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Year: 2013  Vol. 17   Num. Suppl. 1  - Print:
PREMATURE INFANTS WITH SUCKING AND SWALLOWING DISEASES
Author(s):
Danielly Fernanda Dias, Zelita Caldeira Ferreira Guedes
Abstract:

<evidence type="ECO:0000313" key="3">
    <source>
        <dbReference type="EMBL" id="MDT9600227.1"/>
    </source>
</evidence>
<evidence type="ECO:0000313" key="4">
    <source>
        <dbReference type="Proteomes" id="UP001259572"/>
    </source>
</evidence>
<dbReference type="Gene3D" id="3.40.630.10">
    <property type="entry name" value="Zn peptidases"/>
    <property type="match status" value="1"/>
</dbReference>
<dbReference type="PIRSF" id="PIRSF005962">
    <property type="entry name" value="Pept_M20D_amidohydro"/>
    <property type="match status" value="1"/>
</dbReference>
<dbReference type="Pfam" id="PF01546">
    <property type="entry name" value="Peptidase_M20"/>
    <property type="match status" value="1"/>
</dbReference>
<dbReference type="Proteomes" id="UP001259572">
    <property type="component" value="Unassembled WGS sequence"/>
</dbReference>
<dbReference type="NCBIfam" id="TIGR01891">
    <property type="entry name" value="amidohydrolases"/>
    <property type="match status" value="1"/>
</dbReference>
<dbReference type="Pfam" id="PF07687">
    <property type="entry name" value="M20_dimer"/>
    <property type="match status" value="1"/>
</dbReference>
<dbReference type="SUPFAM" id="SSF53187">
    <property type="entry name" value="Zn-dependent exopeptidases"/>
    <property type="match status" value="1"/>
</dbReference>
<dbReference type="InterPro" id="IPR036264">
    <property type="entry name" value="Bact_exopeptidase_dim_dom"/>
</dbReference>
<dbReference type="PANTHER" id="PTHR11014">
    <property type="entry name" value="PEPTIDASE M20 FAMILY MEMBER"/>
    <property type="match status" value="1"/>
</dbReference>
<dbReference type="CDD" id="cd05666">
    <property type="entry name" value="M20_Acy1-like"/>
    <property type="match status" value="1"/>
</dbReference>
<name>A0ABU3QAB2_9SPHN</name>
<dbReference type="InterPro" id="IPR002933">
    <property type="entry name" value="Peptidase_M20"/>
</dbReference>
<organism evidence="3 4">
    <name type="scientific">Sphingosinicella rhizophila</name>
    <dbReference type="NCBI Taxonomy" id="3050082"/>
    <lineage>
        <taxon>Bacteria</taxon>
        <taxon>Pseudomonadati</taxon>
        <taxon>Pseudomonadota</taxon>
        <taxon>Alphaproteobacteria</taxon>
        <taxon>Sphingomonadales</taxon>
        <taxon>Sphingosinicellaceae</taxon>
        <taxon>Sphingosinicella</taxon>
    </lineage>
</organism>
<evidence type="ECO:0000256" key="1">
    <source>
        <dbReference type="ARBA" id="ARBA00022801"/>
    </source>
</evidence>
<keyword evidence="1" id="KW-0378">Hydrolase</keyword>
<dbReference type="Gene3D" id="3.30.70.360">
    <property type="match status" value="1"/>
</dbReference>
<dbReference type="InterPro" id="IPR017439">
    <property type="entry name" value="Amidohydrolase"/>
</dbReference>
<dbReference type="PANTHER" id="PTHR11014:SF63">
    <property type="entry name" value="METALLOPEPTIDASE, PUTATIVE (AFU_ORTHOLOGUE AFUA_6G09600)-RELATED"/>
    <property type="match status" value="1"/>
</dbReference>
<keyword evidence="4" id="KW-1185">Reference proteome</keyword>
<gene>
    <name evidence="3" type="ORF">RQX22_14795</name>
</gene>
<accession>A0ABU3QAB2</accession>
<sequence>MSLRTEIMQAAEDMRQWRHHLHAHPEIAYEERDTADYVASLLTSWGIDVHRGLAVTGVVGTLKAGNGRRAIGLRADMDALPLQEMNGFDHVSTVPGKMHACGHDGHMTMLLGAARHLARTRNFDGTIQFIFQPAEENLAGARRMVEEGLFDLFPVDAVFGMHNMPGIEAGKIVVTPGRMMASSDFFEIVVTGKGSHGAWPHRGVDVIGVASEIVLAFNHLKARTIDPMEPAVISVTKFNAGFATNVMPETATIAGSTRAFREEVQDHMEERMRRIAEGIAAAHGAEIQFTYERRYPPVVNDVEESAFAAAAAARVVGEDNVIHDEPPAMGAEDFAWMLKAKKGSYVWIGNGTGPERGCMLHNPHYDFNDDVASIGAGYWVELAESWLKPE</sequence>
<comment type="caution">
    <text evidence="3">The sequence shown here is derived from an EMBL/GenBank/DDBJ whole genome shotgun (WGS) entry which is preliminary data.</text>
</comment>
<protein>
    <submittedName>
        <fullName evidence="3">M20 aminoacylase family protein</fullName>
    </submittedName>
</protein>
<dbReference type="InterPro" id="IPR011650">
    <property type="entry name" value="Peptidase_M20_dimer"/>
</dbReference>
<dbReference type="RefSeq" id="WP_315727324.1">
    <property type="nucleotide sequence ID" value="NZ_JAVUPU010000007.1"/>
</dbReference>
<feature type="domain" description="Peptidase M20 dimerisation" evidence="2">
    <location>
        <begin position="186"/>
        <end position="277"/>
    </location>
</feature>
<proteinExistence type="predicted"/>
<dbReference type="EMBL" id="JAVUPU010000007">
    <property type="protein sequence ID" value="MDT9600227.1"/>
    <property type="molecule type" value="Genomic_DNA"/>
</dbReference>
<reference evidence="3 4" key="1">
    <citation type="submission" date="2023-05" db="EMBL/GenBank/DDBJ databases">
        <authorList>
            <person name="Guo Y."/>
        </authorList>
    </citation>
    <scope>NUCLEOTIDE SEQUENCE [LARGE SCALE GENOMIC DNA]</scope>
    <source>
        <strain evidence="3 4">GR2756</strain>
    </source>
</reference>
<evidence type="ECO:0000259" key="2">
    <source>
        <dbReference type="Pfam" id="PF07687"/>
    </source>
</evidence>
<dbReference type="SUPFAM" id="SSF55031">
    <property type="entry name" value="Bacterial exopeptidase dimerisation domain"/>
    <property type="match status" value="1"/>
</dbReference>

AIM: This study aimed to analyze functionality of sucking and swallowing in preterm and low birth weight premature infants by assessing presence and effectiveness. Because of immaturity of organs and functions, premature infants may require speech therapist care. CASE REPORT: The evaluation of the speech therapist in the neonatal nursery begins with an in-depth survey of the history of the premature infants. Data are raised concerning the history of pregnancy and delivery; gestational age, birth weight, and Apgar score; clinical complications in the postnatal period together with medication used, need for mechanical ventilation, and length of stay on the unit; and type, form, and amount of prescribed power (Rocha and Delgado, 2006). We reviewed the medical data from 30 preterm and low birth weight premature infants born in a public hospital in So Paulo from 2010 through 2011. We verified that the older premature infants had greater weight and showed rapid improvement. Only 15% of premature infants required gastrostomy. The most common manifestations encountered during sucking and swallowing stimulation were crying, pathological reflexes, alertness, and average force during sucking. CONCLUSION: The neonatal speech therapist is extremely important for stimulation and rehabilitation of premature infants with difficulty sucking and swallowing, which is of paramount importance to sensory-motor development.

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